Waipā’s immunisation rates for pensioners is well below the Waikato average as a season marked by severe flu takes hold.
And in the face of growing numbers of flu cases, numbers of people lining up for a vaccination has dropped throughout the country in recent weeks.
Waipā’s vaccination rate for people aged 65 and over is under 59 per cent – throughout Waikato it is 62.9 per cent.
The Ministry of Health provides free vaccinations for people 65 and over – though it refers to them as “65-plus”. It’s goal for pension-age residents is 75 per cent.
The flu vaccination is also free for Māori and Pacific residents aged 55 and over, people who are pregnant, have a health condition such as diabetes or asthma, and to children aged three and over.
The vaccination rates for Māori in Waipā is 51.77 per cent and just 40 per cent for Pacific people. The rate for all people aged 55 and over slips to 22.84 per cent.
The Waikato DHB is attempting to lift the figures by setting up vaccinations centres at sports and cultural events.
Immunisation Directorate Maree Munro said those sessions – at events in Hamilton, Huntly, Tokoroa, Raglan, Te Kuiti, Thames and Taumarunui – will continue next month.
The country goes through its biggest health adjustment in two decades tomorrow when Health New Zealand takes the reigns of the health system and Health Boards are disestablished. A new Māori Health authority will also be born.
Twenty health boards, including 15 in the North Island, will disappear – doing away with the need for board elections when the local body elections are held in October.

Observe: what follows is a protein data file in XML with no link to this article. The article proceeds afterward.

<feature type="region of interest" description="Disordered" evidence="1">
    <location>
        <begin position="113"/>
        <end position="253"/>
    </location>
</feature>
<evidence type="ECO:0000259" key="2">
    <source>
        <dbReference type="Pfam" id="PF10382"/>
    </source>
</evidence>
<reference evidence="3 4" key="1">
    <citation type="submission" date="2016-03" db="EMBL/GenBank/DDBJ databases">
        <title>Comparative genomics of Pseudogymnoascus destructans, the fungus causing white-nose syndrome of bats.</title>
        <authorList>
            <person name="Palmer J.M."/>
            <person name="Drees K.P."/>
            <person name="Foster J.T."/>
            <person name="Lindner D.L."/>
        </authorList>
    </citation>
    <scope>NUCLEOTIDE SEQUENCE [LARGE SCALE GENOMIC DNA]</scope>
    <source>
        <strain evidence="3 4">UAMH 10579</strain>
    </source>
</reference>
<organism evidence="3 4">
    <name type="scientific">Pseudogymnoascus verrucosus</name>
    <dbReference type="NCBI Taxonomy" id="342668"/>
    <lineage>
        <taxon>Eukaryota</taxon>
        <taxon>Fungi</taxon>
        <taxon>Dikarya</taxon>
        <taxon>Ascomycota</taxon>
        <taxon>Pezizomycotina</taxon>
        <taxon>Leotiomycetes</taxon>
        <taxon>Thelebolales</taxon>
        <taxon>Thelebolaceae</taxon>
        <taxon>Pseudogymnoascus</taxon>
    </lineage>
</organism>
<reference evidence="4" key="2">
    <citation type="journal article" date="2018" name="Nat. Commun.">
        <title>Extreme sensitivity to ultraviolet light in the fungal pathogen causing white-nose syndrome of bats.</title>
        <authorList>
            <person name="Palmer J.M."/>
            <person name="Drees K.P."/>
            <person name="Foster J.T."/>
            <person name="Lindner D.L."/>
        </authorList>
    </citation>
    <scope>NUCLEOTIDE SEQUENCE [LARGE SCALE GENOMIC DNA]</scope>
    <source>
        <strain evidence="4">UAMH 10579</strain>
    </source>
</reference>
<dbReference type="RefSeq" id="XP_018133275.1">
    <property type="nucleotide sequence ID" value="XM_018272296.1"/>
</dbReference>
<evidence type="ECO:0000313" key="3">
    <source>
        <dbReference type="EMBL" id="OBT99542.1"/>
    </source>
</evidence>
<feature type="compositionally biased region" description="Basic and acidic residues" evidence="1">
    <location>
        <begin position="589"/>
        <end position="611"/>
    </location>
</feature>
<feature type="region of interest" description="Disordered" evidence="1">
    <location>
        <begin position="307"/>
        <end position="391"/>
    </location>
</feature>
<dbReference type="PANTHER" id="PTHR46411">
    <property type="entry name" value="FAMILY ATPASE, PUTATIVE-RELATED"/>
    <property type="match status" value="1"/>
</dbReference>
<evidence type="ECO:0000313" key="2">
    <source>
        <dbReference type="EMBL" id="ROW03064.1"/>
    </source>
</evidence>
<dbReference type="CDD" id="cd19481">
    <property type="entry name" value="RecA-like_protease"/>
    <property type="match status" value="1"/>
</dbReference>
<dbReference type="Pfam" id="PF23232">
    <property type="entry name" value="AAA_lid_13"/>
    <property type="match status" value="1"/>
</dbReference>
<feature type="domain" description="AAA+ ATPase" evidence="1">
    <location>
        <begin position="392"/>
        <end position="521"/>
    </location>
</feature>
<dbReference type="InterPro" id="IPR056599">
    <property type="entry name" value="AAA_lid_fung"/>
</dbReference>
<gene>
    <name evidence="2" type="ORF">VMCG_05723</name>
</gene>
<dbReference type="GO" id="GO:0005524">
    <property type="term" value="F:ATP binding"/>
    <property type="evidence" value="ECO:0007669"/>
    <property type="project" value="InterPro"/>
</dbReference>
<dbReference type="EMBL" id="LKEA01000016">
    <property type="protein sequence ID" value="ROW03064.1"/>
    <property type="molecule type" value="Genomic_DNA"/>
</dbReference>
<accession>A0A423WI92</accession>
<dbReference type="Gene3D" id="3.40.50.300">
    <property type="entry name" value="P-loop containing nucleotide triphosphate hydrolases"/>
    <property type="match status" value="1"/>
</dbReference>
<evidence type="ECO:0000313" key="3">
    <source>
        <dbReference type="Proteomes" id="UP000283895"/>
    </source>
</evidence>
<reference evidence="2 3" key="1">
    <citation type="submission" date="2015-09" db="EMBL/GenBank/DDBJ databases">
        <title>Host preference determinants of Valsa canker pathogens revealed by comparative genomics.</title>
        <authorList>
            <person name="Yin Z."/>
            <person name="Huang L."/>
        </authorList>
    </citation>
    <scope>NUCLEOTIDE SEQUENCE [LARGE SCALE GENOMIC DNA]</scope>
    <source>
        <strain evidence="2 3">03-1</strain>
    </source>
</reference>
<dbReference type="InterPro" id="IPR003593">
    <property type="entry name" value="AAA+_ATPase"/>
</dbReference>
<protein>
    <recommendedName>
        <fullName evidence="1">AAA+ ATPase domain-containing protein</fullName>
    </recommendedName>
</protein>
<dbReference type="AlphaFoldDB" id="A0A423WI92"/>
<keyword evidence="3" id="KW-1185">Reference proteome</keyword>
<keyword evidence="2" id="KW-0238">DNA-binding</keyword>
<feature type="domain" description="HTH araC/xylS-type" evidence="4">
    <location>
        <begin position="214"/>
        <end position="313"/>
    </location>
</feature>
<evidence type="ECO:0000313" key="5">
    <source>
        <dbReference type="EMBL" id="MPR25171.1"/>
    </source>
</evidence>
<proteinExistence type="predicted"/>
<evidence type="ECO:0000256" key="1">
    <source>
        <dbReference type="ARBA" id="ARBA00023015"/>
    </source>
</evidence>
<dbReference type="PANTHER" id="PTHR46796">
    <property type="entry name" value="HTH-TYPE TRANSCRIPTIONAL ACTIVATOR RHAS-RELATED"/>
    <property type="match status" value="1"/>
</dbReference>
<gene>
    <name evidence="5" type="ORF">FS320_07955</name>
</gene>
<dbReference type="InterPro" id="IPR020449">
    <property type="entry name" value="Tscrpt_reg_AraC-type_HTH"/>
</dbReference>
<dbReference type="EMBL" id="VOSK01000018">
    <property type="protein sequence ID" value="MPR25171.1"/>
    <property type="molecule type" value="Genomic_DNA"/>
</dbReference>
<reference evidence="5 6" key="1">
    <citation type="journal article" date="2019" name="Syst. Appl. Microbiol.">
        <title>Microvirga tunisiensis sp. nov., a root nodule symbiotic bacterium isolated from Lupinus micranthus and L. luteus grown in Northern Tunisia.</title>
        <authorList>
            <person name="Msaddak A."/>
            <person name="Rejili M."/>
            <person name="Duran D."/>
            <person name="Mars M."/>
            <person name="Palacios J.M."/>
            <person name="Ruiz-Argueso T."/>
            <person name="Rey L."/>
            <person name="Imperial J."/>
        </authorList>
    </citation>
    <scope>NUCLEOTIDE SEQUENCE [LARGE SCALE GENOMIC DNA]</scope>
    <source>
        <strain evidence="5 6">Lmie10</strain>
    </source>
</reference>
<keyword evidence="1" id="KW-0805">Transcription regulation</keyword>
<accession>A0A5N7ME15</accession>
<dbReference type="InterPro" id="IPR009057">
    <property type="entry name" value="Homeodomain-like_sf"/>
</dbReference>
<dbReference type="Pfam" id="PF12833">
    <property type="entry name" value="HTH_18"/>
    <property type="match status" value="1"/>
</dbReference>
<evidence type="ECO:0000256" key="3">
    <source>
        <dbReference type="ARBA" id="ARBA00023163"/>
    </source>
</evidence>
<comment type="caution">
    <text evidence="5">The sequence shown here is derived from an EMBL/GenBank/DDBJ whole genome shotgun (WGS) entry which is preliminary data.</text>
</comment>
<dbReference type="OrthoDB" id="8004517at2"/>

The new entity will employ 80,000 staff. A further 200,000 people are involved in funded agencies. It will manage all health services, including hospital and specialist services, and primary and community care. Hospital and specialist services will be planned nationally and delivered more consistently across the country.
Health NZ chair Rob Campbell has already warned the new entity will clamp down on those who seek to exploit the health system.
Meanwhile, Waikato’s Covid-19 rates for second doses are also low for children aged five to 11 – just 26 per cent are fully immunised, and the Māori rates is just 13 per cent.
Health experts are also warning the country that it is primed for potential outbreaks of other illnesses including measles, whooping cough and respiratory conditions.
“There is always a danger of getting Covid-19 and flu at the same time, and that could severely impact even a relatively fit and healthy person,” says the board’s Medical officer of Health Richard Vipond.
Mobile vaccination clinics are listed on the health board website.